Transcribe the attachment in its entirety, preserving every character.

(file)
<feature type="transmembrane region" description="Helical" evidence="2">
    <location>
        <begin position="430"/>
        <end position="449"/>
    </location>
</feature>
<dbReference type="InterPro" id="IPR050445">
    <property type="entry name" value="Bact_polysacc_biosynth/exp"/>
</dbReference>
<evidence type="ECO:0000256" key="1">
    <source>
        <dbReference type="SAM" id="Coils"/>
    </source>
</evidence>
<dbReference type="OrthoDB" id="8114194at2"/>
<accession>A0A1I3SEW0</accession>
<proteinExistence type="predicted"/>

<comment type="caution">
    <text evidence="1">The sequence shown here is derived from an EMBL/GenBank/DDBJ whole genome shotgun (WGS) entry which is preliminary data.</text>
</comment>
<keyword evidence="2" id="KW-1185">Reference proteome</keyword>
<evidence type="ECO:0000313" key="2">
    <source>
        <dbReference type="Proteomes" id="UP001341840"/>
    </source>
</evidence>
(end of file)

<feature type="transmembrane region" description="Helical" evidence="2">
    <location>
        <begin position="430"/>
        <end position="449"/>
    </location>
</feature>
<dbReference type="InterPro" id="IPR050445">
    <property type="entry name" value="Bact_polysacc_biosynth/exp"/>
</dbReference>
<evidence type="ECO:0000256" key="1">
    <source>
        <dbReference type="SAM" id="Coils"/>
    </source>
</evidence>
<dbReference type="OrthoDB" id="8114194at2"/>
<accession>A0A1I3SEW0</accession>
<proteinExistence type="predicted"/>

<comment type="caution">
    <text evidence="1">The sequence shown here is derived from an EMBL/GenBank/DDBJ whole genome shotgun (WGS) entry which is preliminary data.</text>
</comment>
<keyword evidence="2" id="KW-1185">Reference proteome</keyword>
<evidence type="ECO:0000313" key="2">
    <source>
        <dbReference type="Proteomes" id="UP001341840"/>
    </source>
</evidence>